We’re giving fans a sneak peek at how 5G will ultimately change the way spectators experience live events, whether inside or outside of the arena, at home or on the go.
- Brian Mecum, VP of Network Engineering at Verizon
While most multiplayer video games are played online, esports tournaments take place live—in close proximity to the centralized server to alleviate any lag that could put a player at a disadvantage. 5G, in combination with mobile edge computing, will upend the need for centralized competitions, allowing for a more level playing field and a larger number of concurrent players.
Eliminating the locational constraints of esports will open the floodgates to an already booming business.
Reliability = a network that doesn’t drop the ball
When tens of thousands of fans squeeze shoulder-to-shoulder, connectivity—at least in the wireless sense—suffers. But with Verizon 5G Ultra Wideband, the spirit of competition doesn’t have to apply to network bandwidth or stability.
In a 5G-enabled stadium outfitted with cameras, sensors and small cells, data can be captured, processed and relayed in real time. The tens of thousands of fans who make a trip to the venue will be served a remarkably improved overall experience: better traffic flow in the parking lot; info on the quickest path to seats, restrooms or concession stands; and lower chances of network traffic jams when they want to stream video from around the stadium.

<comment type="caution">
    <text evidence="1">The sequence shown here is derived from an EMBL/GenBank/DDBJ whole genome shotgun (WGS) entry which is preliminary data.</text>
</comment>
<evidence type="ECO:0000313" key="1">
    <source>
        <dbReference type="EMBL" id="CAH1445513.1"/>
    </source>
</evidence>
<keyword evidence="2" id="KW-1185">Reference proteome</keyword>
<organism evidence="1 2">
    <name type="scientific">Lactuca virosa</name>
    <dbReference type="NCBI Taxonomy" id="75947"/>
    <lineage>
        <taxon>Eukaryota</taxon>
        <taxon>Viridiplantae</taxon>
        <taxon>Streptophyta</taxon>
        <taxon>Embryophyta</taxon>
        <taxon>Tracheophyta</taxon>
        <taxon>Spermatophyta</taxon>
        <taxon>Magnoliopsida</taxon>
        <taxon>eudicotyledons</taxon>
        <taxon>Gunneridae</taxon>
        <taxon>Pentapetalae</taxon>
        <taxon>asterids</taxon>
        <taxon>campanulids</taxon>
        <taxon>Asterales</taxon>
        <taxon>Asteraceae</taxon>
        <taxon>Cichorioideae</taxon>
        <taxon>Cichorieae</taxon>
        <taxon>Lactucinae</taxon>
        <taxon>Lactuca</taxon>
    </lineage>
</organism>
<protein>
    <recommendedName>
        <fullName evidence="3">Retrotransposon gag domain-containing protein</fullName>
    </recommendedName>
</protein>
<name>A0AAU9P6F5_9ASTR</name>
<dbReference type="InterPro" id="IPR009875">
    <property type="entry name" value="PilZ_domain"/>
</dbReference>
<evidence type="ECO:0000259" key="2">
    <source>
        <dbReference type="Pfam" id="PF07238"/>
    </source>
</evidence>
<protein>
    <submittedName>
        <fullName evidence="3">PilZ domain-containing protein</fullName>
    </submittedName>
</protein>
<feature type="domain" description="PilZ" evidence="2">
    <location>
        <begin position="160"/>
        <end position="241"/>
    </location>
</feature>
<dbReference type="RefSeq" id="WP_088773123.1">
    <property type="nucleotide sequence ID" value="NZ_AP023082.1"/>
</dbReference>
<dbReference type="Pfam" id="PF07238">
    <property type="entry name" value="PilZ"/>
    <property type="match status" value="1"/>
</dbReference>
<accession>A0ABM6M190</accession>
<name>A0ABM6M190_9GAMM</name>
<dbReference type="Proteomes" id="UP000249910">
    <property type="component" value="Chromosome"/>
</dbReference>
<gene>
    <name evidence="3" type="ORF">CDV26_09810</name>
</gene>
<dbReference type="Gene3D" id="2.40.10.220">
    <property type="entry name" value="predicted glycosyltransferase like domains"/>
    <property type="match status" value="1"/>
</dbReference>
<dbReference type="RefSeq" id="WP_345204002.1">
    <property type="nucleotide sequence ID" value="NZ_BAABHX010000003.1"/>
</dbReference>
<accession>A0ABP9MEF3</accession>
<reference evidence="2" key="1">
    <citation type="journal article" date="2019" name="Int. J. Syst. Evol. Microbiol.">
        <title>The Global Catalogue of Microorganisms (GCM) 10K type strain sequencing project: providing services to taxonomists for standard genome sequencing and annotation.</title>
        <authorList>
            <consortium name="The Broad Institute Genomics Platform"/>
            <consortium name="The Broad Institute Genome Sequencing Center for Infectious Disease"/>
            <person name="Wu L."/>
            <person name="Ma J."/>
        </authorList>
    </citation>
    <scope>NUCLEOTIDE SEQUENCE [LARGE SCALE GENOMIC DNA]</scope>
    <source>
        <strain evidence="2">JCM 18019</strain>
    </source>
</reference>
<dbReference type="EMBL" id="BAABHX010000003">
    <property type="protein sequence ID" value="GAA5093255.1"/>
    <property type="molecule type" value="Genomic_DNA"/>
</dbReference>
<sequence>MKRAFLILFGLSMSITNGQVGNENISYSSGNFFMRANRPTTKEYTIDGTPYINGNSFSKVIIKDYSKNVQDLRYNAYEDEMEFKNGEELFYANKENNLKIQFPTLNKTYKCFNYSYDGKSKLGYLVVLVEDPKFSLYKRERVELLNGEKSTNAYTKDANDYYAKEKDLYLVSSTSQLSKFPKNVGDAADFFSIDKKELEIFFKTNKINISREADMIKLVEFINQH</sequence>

With 5G, data can flow more freely in the arena. But what about data flowing out of the arena? From interactive broadcasts to rapidly updating graphical overlays to fantasy sports integration, we’ve only scratched the surface of the added value of real-time data, but it’s a remarkably heavy lift.
For example, at the 2017 Super Bowl, fans, staff and vendors produced 12 terabytes of information—or 160 days’ worth of nonstop, high-definition footage condensed into a roughly five-hour period. To make room for the data-intensive experiences that leagues and event programmers are designing today, a 5G network is essential.
“As 5G evolves, it will change the stadium experience and also give access to a whole new audience who previously may never have had the opportunity to watch live from the front row,” says Brian Mecum, VP of Network Engineering at Verizon.
Turning fans into superfans
The advantages of the Verizon 5G Ultra Wideband network’s speed, low latency and reliability will extend beyond the playing field. Enabled by 5G and mobile edge compute, AR/VR firms can create immersive experiences for concerts and other live events. Imagine not only scoring virtual floor seats, but being pulled inside a music video or seeing the lyrics to your favorite songs floating through the air as you listen to them. Music has always been a transportive artform, and with 5G that quality will be dialed up to previously unimaginable levels.
“We’re giving fans a sneak peek at how 5G will ultimately change the way spectators experience live events, whether inside or outside of the arena, at home or on the go,” Mecum adds. And no matter where your loyalties lie, that’s something to cheer about.